This is Essential Politics, our daily look at California political and government news. Here's what we're watching right now:
- California Atty. Gen. Xavier Becerra said Wednesday that he intends to open a satellite attorney general's office in Washington, D.C., as he prepares to fight the Trump administration.
- The results from California's latest cap-and-trade auction are in, and revenue from the sale of pollution credits was weak.
- A bill that would set up a state-funded legal aid system for immigrants will be amended by its author to allow those with criminal records to apply for assistance.
California’s campaign finance watchdog found fewer lobbyists and campaigns to sanction in 2016, while collecting more in fines as it focused on bigger cases.
The Fair Political Practices Commission reported Monday that last year's violations were at a three-year low. But the agency collected $200,000 more in fines than it did in 2015, raking in $900,000 because it pursued bigger cases.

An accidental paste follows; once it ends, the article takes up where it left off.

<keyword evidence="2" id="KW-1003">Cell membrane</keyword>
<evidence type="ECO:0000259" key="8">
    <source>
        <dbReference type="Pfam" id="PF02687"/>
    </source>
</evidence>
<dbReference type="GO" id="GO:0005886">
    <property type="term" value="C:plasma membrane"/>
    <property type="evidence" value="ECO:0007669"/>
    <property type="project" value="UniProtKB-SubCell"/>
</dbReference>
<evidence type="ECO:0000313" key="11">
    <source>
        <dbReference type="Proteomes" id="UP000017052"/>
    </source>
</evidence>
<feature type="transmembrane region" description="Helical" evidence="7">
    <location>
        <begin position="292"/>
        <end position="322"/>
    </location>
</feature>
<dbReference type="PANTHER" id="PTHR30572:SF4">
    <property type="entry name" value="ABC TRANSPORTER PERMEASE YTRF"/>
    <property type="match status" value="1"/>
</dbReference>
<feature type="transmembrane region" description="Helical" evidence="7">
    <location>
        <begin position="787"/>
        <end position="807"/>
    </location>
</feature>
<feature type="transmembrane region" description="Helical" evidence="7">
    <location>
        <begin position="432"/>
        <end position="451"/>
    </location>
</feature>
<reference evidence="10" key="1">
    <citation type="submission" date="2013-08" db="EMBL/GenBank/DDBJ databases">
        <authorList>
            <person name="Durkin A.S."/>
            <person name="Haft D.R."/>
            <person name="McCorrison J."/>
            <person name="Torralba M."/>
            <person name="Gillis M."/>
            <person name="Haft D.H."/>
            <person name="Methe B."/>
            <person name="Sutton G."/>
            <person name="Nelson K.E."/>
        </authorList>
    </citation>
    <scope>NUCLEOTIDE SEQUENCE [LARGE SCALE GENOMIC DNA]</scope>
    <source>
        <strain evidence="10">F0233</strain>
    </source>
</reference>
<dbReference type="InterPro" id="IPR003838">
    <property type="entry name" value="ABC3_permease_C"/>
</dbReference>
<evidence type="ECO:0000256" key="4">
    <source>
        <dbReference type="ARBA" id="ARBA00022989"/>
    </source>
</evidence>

The agency issued fines in 311 cases last year, down from the record 333 such cases the year before, and 332 cases in 2014.
The agency also sent out 489 warning letters last year for technical or minor violations, but didn't fine those violations. It sent out hundreds more warning letters in 2014.
Big cases last year included one in which state Sen. Tony Mendoza (D-Artesia) and supporters agreed to pay $57,000 for making campaign contributions over state limits, improperly controlling multiple committees and filing inaccurate campaign statements.
A case against Oakland business AB&I; Foundry discovered that 37 campaign contributions it made were laundered, hiding the true source of the money, and the company was fined $100,000.
The numbers reflect an agency “focusing on strict enforcement of serious violations,” chairwoman Jodi Remke wrote in the agency's annual report.